NAVAL SURFACE WARFARE CENTER - DAHLGREN
On this page:
- What Is Being Done to Clean Up the Site?
- What Is the Current Site Status?
- Operable Units (opens new page)
- Cleanup Progress (opens new page)
The Naval Surface Warfare Center – Dahlgren (NSWC) site is located 40 miles south of Washington, D.C., along the Potomac River in King George County, Virginia. This 4,300-acre naval facility, established in 1918, conducts research, development, testing and evaluation of surface ship weaponry. Activities at Main Side, a 2,678-acre area, include air operations, ordnance testing, laboratory testing, computer facilities, administrative offices and residences. The Explosive Experimental Area (EEA) is an isolated testing range covering 1,614 acres. Historical operations and disposal activities contaminated soil, groundwater and sediment. Cleanups are complete at some sites within NSWC. Operation and maintenance activities at these sites are ongoing. Investigations and remedy selection activities are ongoing at the remaining sites.
What Is Being Done to Clean Up the Site?
The site is being addressed through federal actions. Prior cleanup work includes:
Site 2 Fenced Ordnance Burial Area: The long-term remedy included removal of debris piles, debris-filled trenches and soil hotspots; consolidation of removed debris; capping of the fenced area and removal debris and soils with a Resource Conservation and Recovery Act (RCRA) Subtitle C cap; and institutional controls with periodic monitoring. Construction of the cap finished in 1998.
Site 6 Terminal Range Airplane Park: The long-term remedy included removal of soil and sediment. Remedial action finished in June 2004.
Site 9 Disposal/Burn Area: The long-term remedy included a cap for the landfill. Construction of the cap finished in October 1999.
Site 10 Hideaway Pond: The long-term remedy included institutional controls and long-term monitoring of mercury in fish. EPA signed the Record of Decision (ROD) for this site in September 2000.
Site 12 Chemical Burn Area: The long-term remedy included installation of an air sparging/soil vapor extraction system. Construction of the system finished in 1998. In January 2007, EPA modified the remedy to include excavation of a former burn pit. Excavation began in December 2008 and finished in June 2012. Metals and volatile compounds are the contaminants of concern at the site. They have continued to leach to the groundwater at an unacceptable rate. Remedial action fieldwork at the site finished in August 2013.
Site 17 1400 Area Landfill: The long-term remedy included installation of a landfill cap. Construction of the cap finished in the fall of 2000.
Site 19 Transformer Draining Area: EPA signed a “no further action” ROD for the area in September 1999. The Navy removed contaminated soils in a 1994 removal action. Risk analysis after the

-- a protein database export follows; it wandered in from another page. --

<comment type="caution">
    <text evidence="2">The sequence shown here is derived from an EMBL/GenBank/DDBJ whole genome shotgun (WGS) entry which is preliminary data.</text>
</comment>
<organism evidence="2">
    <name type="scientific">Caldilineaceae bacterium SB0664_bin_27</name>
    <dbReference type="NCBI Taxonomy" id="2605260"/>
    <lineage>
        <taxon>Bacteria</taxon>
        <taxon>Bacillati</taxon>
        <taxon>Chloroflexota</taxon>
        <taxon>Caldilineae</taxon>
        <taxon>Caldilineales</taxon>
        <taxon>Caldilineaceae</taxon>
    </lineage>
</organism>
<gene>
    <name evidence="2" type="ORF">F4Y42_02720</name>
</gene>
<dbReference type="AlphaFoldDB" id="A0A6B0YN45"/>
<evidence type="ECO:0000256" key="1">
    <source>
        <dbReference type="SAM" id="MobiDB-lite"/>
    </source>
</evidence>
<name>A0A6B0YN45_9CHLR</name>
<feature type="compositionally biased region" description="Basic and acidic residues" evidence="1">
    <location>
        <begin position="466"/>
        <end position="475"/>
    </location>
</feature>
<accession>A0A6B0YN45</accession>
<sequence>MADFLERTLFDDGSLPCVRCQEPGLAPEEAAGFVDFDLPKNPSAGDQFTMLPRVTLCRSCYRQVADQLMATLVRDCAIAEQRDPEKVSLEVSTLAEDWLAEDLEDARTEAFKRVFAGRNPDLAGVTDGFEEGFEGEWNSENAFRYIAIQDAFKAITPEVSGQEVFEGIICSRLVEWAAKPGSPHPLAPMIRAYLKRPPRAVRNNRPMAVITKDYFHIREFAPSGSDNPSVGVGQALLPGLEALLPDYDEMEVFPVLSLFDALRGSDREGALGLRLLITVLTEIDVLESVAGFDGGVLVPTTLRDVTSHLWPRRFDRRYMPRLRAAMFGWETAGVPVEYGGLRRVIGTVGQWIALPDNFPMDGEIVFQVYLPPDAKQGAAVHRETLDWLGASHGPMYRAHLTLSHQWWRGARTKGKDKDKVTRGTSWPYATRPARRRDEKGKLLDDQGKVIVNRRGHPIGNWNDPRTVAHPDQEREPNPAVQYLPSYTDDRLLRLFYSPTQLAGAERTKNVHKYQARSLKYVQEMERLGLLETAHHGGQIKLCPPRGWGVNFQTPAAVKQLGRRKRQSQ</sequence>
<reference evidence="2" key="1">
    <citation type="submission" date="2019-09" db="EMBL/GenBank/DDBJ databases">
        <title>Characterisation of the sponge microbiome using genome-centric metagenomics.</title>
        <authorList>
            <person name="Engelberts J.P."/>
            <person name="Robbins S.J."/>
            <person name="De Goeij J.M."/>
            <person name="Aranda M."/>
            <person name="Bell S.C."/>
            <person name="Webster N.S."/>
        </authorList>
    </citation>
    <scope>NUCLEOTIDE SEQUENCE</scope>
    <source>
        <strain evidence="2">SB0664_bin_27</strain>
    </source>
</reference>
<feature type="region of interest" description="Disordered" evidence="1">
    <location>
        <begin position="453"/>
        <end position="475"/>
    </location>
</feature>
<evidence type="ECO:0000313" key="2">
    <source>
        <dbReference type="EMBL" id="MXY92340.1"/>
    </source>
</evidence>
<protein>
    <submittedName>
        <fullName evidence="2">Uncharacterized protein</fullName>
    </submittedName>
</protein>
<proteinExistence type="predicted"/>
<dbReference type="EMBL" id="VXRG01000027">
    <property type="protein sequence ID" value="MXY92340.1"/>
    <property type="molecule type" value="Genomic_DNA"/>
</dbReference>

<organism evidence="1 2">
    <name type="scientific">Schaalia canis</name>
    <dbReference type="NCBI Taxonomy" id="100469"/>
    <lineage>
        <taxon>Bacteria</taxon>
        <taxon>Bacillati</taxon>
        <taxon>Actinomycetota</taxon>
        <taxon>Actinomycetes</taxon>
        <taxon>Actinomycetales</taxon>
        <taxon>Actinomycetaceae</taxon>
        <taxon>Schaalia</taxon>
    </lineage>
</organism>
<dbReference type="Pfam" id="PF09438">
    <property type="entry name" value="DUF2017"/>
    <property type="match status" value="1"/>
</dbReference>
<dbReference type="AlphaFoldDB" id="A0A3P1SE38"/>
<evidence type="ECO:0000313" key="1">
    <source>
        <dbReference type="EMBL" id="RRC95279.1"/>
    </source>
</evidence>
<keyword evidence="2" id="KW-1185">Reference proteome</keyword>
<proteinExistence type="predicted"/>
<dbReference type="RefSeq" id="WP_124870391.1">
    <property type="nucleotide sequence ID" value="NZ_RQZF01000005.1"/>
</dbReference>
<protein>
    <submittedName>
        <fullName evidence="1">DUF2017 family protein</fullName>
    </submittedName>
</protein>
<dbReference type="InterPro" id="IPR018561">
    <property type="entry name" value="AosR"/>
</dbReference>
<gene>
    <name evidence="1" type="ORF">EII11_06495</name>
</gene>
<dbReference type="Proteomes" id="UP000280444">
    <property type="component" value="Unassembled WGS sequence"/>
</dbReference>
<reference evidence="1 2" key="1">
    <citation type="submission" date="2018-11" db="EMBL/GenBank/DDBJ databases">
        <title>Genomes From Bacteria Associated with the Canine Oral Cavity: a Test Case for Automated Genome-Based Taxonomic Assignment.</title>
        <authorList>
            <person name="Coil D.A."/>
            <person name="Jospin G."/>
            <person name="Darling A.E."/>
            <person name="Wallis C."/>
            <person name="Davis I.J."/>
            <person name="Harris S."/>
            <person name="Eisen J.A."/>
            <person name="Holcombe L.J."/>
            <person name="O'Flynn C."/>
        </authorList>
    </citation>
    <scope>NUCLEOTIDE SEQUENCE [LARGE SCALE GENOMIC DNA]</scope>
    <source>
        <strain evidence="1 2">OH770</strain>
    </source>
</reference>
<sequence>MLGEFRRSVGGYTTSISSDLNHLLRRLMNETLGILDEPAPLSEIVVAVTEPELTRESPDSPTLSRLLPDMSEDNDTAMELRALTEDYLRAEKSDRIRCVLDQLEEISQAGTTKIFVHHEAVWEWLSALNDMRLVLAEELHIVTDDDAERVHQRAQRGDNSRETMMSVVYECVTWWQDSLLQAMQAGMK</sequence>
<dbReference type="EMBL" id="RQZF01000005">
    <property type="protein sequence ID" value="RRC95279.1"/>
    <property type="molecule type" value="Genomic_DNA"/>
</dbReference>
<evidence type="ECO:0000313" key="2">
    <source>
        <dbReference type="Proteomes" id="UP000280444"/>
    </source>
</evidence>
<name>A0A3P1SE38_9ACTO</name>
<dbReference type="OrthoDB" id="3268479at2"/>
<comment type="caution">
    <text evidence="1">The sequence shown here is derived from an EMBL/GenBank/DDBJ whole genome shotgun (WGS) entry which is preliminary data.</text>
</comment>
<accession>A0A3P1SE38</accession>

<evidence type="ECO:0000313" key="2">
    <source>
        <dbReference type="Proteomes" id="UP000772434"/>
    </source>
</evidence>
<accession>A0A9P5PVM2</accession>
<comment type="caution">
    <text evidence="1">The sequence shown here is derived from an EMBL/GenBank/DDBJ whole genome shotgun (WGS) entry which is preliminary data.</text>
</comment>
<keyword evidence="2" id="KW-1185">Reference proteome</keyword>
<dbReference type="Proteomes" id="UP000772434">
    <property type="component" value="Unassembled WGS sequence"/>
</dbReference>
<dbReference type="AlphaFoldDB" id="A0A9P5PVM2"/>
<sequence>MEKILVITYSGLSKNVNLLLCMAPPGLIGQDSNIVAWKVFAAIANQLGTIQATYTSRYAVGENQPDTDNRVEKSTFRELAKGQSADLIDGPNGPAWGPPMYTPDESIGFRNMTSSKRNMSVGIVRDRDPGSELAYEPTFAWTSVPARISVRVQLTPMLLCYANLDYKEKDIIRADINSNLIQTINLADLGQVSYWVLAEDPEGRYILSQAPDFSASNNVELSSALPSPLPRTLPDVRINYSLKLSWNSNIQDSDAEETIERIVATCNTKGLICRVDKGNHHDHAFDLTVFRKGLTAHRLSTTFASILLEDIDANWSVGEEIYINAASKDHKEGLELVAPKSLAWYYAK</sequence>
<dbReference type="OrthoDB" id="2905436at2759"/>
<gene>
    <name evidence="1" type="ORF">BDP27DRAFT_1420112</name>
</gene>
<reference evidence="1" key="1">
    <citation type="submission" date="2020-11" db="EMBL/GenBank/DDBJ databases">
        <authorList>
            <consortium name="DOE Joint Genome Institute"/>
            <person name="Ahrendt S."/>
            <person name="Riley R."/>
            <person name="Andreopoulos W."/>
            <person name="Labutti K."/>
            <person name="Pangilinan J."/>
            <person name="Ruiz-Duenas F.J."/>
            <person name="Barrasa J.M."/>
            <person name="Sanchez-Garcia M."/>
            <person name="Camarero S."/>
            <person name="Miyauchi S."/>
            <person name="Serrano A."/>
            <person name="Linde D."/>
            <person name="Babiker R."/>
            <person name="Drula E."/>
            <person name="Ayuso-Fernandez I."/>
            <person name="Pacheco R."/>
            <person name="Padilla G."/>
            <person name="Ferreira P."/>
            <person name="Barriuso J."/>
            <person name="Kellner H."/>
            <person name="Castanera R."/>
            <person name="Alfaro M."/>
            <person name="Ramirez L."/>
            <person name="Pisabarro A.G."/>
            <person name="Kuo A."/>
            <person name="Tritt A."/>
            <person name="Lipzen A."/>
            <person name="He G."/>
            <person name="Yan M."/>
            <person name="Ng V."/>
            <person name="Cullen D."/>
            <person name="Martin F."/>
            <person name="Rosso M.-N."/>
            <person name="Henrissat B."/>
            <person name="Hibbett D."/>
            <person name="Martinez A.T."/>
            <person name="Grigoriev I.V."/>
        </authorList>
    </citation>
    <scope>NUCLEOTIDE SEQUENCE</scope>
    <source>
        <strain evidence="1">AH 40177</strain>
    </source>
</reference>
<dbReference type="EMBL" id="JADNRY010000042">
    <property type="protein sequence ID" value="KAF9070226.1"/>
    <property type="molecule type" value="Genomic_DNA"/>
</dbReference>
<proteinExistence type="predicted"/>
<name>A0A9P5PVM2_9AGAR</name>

removal revealed that residual risks to human health and the environment were within acceptable limits.
Site 25 Pesticide Rinse Area: The long-term remedy included excavation and off-site disposal of contaminated soil. Construction began in May 2001 and finished in October 2001.
Site 37 Lead Contamination Area: The remedial design for the excavation of soils at Site 37 finished in March 2005. Because of the discovery of explosives at depth, a new remedy (a soil cover) had to be re-proposed and EPA signed a new ROD in August 2006. Remedy construction started in September 2006 and most of the work finished in November 2007. Additional wetlands were planted at Site 37 in the fall of 2008. The remedial action finished in April 2009.
Site 46 Landfill A, Stump Dump Road: The long-term remedy included removal of contaminated soil and sediment. The remedial action finished in October 2003.
Site 50 Fill Areas Northeast EEA: The Navy completed a removal action in October 2001.
The Navy, with EPA concurrence, has conducted several five-year reviews of the site’s remedy. These reviews ensure that the remedies put in place protect public health and the environment, and function as intended by site decision documents. The most recent review concluded that response actions at the site are in accordance with the remedy selected by EPA and that the remedy continues to be protective of human health and the environment.
What Is the Current Site Status?
The Navy is taking action or has taken action at 20 of the contaminated sites at the facility. Sites with ongoing action include:
Site 14 Chemical Waste Evaporation Pond: A short-term remedy included removal of a former chemical waste decontamination pond. The removal action started in January 2008 and finished in June 2009. A final remedy is pending. A ROD is expected by March 2015.
Site 20 Former Electroplating Waste Underground Storage Tank: The long-term remedy included source removal and groundwater treatment. The source removal finished in February 2008. Groundwater injection work started in the spring of 2009. Additional injections are planned for 2014.
Site 61a Gambo Creek Ash Dump: Selection of a final remedy is pending. Pre-design work started in March 2012. The ROD for OU-17 is planned for September 2015.
There are also sites related to the former use of munitions, including depleted uranium and explosives.
Short-term remedies at Sites 4 and 15 included soil excavation. Removal fieldwork finished in the fall of 2011. The final Verification Sampling and Analysis Report, which documents that the removal met site cleanup goals, is currently under review.
Additional investigations at the facility are underway.
During cleanup, a site can be divided into a number of distinct areas depending on its complexity. These areas, called operable units (OUs), may address geographic areas, specific problems, or areas where a specific action is required. Examples of typical operable units include construction of a groundwater pump and treatment system or construction of a cap over a landfill.